The following Q&A appeared in Screen International, the weekly, on March 10, on the occasion of Gilles Jacob's elevation to president of the Cannes Film Festival.

While his name does not often appear on the lists of Hollywood power brokers, the super-rich or the stars to watch, Gilles Jacob is arguably the most influential person in independent cinema. First as a journalist, and for the last 23 years at Cannes, he has had a key role in determining which films get the red carpet treatment; which films are given a seal of quality approval; and, maybe indirectly, which films are made. With a fine eye for new talent and a faithfulness to artistic film-makers from obscure corners of the world, Jacob has shaped Cannes' Festival International du Film into the showcase every film-maker wants to be a part of and the artistic event that the world's media cannot get enough of.

Jacob talks to Patrick Frater on the occasion of his elevation to festival president, discussing the delicate balance between his enthusiasm for the ever-changing world of cinema and the necessity of remaining focused on the task at hand. And he drops a hint that he expects his influence to be felt for many years to come

Screen International: Do you still see your role as festival selector in the same way as when you took over at Cannes 23 festivals ago' What are the differences'

Gilles Jacob: The difference is that cinema has changed. Society has changed; so have the public and the press - even I have lost a few illusions. But mercifully I have not lost the pleasure I get from cinema. When I started with the festival I worked for Maurice Bessy who every morning would say to me: "Gilles, cinema is dead!" I said to myself how strange it was that this old gentleman could announce the same disaster every day and I promised myself that I would not fall into the same trap, however tempting.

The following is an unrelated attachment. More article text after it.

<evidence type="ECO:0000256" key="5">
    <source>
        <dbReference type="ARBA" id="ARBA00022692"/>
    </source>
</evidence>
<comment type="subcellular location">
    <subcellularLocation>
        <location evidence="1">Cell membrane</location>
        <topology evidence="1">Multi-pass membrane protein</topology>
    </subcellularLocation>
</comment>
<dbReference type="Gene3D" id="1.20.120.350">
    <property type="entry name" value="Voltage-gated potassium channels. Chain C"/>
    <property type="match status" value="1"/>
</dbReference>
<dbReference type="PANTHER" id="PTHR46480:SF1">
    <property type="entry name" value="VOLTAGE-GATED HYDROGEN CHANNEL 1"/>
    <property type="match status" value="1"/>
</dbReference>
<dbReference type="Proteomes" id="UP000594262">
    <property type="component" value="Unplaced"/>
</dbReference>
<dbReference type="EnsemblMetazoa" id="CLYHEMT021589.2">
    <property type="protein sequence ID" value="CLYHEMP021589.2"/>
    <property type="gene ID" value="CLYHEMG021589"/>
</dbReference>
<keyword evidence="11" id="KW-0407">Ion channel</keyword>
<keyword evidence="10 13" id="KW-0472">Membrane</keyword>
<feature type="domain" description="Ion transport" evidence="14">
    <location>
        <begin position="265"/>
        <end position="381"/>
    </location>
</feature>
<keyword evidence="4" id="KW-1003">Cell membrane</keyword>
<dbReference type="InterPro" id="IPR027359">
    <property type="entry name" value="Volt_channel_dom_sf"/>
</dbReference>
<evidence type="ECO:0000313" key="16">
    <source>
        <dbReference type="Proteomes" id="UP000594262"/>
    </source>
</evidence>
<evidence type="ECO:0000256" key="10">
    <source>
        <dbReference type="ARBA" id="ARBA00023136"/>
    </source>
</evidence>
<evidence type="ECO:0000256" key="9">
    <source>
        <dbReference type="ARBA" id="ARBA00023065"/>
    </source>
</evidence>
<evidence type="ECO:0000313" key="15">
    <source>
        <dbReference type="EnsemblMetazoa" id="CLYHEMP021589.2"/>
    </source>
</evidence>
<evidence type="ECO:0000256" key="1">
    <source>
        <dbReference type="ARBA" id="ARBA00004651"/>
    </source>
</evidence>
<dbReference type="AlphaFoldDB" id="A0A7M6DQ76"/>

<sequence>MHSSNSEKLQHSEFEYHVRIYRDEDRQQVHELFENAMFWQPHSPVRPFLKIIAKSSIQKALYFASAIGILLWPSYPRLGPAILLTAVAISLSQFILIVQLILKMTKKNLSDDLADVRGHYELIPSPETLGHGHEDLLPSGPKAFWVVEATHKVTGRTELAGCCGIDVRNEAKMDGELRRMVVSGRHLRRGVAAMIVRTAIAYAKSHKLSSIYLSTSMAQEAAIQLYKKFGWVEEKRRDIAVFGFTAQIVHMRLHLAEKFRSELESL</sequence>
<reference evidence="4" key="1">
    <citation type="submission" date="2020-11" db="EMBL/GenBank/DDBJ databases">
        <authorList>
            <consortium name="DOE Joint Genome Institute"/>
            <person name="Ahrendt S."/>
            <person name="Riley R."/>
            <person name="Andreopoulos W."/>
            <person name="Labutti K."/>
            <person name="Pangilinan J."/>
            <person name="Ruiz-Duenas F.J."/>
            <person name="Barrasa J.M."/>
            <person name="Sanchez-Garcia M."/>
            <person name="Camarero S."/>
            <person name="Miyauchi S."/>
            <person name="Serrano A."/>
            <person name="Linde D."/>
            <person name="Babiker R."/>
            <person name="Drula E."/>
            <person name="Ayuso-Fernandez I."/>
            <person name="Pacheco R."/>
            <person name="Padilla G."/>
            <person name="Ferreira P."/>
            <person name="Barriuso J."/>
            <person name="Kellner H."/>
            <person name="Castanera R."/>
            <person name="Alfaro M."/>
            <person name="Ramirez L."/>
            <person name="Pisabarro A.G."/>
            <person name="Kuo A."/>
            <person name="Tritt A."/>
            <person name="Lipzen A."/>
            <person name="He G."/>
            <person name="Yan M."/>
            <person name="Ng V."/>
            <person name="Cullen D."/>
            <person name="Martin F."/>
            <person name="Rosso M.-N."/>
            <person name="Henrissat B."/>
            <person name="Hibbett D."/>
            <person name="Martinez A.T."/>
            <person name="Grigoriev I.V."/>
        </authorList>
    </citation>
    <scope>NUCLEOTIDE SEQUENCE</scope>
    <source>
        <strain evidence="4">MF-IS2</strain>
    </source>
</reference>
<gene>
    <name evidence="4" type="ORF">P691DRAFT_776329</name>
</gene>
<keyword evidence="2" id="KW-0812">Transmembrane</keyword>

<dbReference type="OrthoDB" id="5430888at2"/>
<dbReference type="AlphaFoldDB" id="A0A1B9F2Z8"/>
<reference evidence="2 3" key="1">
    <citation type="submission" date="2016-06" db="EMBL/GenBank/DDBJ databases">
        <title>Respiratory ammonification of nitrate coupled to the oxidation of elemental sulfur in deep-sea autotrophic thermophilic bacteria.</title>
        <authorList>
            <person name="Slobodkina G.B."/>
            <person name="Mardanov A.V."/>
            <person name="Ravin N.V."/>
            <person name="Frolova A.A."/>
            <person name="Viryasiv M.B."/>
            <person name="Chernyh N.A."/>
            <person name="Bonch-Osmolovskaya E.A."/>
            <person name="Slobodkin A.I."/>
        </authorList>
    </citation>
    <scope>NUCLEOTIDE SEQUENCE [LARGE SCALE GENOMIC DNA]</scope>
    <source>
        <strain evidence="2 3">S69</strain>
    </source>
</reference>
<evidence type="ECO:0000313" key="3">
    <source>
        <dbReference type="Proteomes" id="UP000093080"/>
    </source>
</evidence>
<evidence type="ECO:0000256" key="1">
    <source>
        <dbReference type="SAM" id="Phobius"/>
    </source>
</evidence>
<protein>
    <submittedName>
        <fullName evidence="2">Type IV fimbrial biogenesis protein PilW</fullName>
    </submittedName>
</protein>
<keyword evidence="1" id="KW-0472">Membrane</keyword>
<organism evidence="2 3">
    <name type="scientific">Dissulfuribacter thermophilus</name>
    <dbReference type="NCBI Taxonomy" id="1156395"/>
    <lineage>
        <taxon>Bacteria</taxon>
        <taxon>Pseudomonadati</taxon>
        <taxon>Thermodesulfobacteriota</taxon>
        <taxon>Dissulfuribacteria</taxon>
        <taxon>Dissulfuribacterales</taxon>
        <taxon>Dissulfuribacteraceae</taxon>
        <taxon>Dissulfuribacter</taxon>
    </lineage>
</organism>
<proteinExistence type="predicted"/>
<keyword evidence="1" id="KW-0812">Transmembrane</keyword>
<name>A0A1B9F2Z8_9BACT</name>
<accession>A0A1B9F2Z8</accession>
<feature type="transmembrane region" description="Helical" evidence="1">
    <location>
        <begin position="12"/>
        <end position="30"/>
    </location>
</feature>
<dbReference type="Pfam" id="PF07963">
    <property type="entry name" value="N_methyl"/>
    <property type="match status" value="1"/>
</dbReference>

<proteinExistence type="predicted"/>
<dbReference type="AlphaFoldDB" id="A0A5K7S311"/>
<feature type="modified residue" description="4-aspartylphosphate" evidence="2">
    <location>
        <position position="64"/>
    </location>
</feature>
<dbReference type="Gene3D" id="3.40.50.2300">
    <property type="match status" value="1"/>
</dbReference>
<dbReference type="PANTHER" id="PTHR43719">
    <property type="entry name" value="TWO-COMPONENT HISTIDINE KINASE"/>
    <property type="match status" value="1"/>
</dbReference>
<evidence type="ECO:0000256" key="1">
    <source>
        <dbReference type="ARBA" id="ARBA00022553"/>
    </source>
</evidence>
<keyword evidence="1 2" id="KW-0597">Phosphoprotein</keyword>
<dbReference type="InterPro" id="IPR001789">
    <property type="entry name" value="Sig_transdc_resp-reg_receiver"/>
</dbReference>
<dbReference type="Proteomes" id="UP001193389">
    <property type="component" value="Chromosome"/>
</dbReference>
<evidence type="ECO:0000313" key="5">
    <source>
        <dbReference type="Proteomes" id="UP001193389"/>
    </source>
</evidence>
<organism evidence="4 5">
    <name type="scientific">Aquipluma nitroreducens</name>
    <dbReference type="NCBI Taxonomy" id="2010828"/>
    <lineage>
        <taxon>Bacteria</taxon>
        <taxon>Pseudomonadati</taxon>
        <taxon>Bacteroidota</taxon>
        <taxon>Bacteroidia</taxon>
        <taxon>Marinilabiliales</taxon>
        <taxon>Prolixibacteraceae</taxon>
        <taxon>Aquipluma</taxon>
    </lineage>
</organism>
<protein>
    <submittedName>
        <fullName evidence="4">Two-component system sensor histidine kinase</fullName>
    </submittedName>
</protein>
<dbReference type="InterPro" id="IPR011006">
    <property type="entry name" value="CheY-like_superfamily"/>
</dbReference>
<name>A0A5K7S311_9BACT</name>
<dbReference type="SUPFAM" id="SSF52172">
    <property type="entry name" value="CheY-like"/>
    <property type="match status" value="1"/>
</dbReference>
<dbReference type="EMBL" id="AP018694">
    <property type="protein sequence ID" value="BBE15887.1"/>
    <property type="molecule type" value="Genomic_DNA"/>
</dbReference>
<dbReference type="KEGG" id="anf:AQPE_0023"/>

Two years on, and having been nominated in his place - this was 1979 - I put together a selection that went down in festival history. In one festival we had Francis Ford Coppola, Milos Forman, Terrence Malick, Martin Ritt, John Huston, Woody Allen, Federico Fellini, Luigi Comencini, Miklos Jancso, James Ivory, Dino Risi, Francesco Rosi, Andrej Wajda, Volker Schloendorff, Werner Herzog, Andre Delvaux, Bo Widerberg, Andrei Konchalovski, Claude Lelouch, Alain Corneau, Jacques Doillon, Andre Techine, Gillian Armstrong, Tomas Gutierrez Alea and James Bridges. Even if one is only a bit of a film buff, you know that these names still have resonance today. Each has put his or her mark on the cinema of their country. It would be too easy to be cynical about what is going on today; suffice to say that some have sadly passed away or retired, in some cases others have taken their place, and others have not reached the summits and genius of the others (Federico, how we miss you). But today we are often more taught about Bill Gates than Maurice Pialat, broadband technology than the art of cinema, or even about the kind of cookies my computer should accept (and these are not home-made delicacies!).

No, cinema is definitely alive - and that is all the more reason to defend it tooth and nail. As an art form still capable in one year of assembling films as inventive and original as those of Pedro Almodovar, Tim Burton, Takeshi Kitano, David Lynch, Wong Kar Wai, Abbas Kiarostami, Jim Jarmusch, Sam Mendes, Spike Jonze, Otar Ioseliani and Emmanuel Finkiel, without forgetting the very on-form Malick and Forman.

That is the kind of cinema that gives me a genuine thrill. To continue on the subject of artistry - and from the beginning I only concerned myself with that - it is also absolutely vital to discover new talent. Here, I am lucky: it is my passion. Hence the decision to create Cinefondation in Cannes and Paris, which will actively assist film students from around the world by creating bursaries, helping them put together their first features, and so on. From now on it is also necessary to ask about the survival of this art.